“I help Canadian neuroscience research institutes create and adopt an institute-level approach to open science. Inevitably, I end up talking to researchers, administrators, academic commercialization offices, and businesses about open science, intellectual property (IP), and technology transfer. I’ve written this blog post to highlight some examples of what is possible outside of the standard approach in the hope that it gets some people thinking about the much broader horizon of technology transfer that could exist.
These conversations can become a little… tense. The fact of the matter is that the value of freedom that is central to open science (i.e. freedom to access, freedom to use, freedom to adapt and remix) is in direct tension with IP. The basic purpose of IP is to take the most important right from standard property law–the right to exclude others from accessing or using something you own–and import it into the world of information….
When you are making physical tools this approach is known as “open hardware”. There are numerous examples, including the Miniscope, OpenBCI, OpenTrons, the Glia Project, OpenFlexure, and FarmBot.…
One thing that gives me hope is that if you look at the website of most TTOs and navigate to their mission statement you likely won’t find anything about patents or other forms of IP. What you will find is that they exist to help make sure that inventions are transferred out into the world in a way that produces economic and social good. I think that is what we all want. So, when I meet with technology transfer officers, entrepreneurial researchers, or institutional leadership that is where I start. My job then is simply to convince them that establishing open paths should be added to their toolkit. Doing so can often be quite fun! Hopefully this post helps at least some of you do the same.”
“To promote more equitable research and discovery, many agree there needs to be greater access to research results, data and software.
But sharing the design of scientific instruments – open hardware – is also critical to being able to replicate experiments and build on open knowledge, according to Julieta Arancio, a postdoctoral researcher working at the Center for Science, Technology and Society, Drexel University in Pennsylvania.
She maintains that the impact of open science cannot be fully realized without attention to a specific dimension of open hardware: the practice of licensing the designs of a physical object in a way that allows the object to be studied, modified, and distributed by anyone….”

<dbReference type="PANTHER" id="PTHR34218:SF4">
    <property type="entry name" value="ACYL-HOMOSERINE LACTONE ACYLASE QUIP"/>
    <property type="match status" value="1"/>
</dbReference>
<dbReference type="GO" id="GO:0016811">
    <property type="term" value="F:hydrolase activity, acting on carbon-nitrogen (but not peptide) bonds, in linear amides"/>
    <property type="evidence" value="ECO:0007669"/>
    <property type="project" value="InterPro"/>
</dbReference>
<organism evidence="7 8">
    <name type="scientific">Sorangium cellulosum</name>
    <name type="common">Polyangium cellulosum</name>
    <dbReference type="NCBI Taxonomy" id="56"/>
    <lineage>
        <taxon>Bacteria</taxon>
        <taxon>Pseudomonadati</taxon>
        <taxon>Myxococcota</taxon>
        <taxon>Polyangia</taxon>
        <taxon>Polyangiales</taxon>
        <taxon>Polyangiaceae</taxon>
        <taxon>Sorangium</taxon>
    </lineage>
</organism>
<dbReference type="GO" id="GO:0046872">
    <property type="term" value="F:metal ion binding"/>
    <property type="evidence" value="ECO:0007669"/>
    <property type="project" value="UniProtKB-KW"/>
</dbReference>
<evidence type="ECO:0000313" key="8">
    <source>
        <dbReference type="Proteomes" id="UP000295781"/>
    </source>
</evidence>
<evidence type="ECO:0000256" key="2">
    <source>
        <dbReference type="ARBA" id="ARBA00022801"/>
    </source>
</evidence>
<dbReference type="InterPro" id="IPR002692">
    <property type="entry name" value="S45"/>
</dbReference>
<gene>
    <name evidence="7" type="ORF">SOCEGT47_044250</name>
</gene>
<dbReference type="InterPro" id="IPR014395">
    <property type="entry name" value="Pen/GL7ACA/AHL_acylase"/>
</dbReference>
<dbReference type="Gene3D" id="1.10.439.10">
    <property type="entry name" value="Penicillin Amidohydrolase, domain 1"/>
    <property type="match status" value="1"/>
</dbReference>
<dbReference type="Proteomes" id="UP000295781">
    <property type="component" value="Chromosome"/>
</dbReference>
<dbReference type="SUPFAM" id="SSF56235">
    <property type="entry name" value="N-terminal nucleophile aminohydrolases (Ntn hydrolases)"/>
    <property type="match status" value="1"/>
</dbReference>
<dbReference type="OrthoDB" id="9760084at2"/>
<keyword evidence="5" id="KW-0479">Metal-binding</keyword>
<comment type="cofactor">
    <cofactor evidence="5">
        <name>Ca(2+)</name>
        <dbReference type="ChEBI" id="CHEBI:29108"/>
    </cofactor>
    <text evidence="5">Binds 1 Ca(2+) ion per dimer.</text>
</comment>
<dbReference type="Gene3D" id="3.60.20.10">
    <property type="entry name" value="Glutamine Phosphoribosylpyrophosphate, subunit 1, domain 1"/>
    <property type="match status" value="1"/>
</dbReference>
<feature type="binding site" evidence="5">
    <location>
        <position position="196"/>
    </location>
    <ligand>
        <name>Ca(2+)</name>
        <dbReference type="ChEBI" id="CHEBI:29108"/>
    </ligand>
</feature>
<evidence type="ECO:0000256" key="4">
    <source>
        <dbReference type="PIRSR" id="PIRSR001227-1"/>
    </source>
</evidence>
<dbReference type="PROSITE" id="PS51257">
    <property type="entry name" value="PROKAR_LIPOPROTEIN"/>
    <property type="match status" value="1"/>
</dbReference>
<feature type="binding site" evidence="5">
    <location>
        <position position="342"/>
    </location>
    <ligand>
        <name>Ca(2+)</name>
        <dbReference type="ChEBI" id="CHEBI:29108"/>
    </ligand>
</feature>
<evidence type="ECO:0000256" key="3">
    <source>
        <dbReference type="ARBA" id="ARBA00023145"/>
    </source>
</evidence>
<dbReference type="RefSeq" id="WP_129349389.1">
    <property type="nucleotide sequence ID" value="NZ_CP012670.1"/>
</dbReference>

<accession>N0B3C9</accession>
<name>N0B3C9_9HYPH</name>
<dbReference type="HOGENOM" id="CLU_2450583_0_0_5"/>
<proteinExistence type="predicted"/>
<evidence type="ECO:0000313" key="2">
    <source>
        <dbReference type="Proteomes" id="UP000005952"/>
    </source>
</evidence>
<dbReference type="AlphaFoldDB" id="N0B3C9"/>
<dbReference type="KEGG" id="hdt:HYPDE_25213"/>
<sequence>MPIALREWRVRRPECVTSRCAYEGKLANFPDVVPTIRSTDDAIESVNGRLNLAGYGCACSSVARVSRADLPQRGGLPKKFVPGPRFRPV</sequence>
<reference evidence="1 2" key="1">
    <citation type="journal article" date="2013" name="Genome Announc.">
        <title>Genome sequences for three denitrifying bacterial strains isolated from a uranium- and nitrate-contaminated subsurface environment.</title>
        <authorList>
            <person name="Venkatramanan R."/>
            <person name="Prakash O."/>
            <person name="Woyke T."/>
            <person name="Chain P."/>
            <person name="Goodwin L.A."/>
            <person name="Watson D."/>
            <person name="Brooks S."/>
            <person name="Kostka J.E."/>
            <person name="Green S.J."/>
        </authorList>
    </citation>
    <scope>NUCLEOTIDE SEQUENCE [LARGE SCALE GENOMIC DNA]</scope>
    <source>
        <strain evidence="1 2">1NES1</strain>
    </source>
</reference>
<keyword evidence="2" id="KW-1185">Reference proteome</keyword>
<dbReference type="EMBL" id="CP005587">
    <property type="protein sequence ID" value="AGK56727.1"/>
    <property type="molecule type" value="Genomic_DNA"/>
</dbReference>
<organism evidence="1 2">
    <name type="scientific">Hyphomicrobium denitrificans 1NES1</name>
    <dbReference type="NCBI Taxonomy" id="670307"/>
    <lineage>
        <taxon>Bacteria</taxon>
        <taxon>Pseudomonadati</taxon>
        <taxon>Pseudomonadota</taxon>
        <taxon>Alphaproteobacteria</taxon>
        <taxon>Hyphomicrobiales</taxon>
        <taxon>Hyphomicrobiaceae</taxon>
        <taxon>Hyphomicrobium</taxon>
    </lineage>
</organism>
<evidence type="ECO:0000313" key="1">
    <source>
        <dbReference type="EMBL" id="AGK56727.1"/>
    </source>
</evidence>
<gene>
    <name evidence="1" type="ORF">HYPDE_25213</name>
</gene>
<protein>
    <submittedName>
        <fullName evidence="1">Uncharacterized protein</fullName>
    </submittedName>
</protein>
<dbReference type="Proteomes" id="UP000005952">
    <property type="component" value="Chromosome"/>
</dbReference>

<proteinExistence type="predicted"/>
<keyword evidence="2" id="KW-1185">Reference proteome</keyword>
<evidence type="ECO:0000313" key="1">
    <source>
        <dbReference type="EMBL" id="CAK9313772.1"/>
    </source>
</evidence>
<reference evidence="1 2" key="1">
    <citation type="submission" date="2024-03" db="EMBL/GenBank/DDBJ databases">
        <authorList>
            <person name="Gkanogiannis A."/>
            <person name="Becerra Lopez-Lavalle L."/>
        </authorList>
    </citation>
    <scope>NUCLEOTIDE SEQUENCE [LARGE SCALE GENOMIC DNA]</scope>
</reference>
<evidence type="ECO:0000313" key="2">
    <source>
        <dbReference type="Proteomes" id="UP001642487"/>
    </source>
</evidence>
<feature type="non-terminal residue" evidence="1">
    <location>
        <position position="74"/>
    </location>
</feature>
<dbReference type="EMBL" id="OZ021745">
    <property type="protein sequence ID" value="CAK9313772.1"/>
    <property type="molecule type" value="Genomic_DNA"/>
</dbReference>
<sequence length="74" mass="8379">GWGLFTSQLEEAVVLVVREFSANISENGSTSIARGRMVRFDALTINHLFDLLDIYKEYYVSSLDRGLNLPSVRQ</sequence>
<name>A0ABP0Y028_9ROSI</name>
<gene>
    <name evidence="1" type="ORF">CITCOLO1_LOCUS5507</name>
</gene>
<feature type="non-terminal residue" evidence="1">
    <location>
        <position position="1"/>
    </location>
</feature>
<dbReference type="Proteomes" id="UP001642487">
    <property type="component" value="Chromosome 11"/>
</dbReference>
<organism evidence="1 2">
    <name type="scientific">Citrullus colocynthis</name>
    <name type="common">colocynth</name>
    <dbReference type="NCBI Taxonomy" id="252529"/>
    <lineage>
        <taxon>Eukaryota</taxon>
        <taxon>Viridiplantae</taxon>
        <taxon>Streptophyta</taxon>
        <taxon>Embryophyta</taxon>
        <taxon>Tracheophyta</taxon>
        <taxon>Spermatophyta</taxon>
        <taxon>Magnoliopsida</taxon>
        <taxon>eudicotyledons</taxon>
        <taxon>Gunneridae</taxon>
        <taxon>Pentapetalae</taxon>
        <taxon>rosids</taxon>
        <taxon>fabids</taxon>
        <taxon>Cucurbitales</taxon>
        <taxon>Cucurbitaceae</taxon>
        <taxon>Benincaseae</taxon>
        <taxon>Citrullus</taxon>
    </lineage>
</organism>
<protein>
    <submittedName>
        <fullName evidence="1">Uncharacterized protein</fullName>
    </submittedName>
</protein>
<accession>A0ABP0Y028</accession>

Abstract: Open hardware solutions are increasingly being chosen by researchers as a strategy to improve access to technology for cutting-edge biology research. The use of DIY technology is already widespread, particularly in countries with limited access to science funding, and is catalyzing the development of open-source technologies. Beyond financial accessibility, open hardware can be transformational for the access of laboratories to equipment by reducing dependence on import logistics and enabling direct knowledge transfer. Central drivers to the adoption of appropriate open-source technologies in biology laboratories around the world are open sharing, digital fabrication, local production, the use of standard parts, and detailed documentation. This Essay examines the global spread of open hardware and discusses which kinds of open-source technologies are the most beneficial in scientific environments with economic and infrastructural constraints.
“Changes in science funders’ mandates have resulted in advances in open access to data, software, and publications. Research capacity, however, is still unequally distributed worldwide, hindering the impact of these efforts. We argue that to achieve the Sustainable Development Goals (SDGs), open science policies must shift focus from products to processes and infrastructure, including access to open source scientific equipment. This article discusses how conventional, black box, proprietary approaches to science hardware reinforce inequalities in science and slow down innovation everywhere, while also representing a threat to research capacity strengthening efforts. We offer science funders three policy recommendations to promote open science hardware for research capacity strengthening: a) incorporating open hardware into existing open science mandates, b) incentivizing demand through technology transfer and procurement mechanisms, c) promoting the adoption of open hardware in national and regional service centers. We expect this agenda to foster capacity building towards enabling the more equitable and efficient science needed to achieve the SDGs.”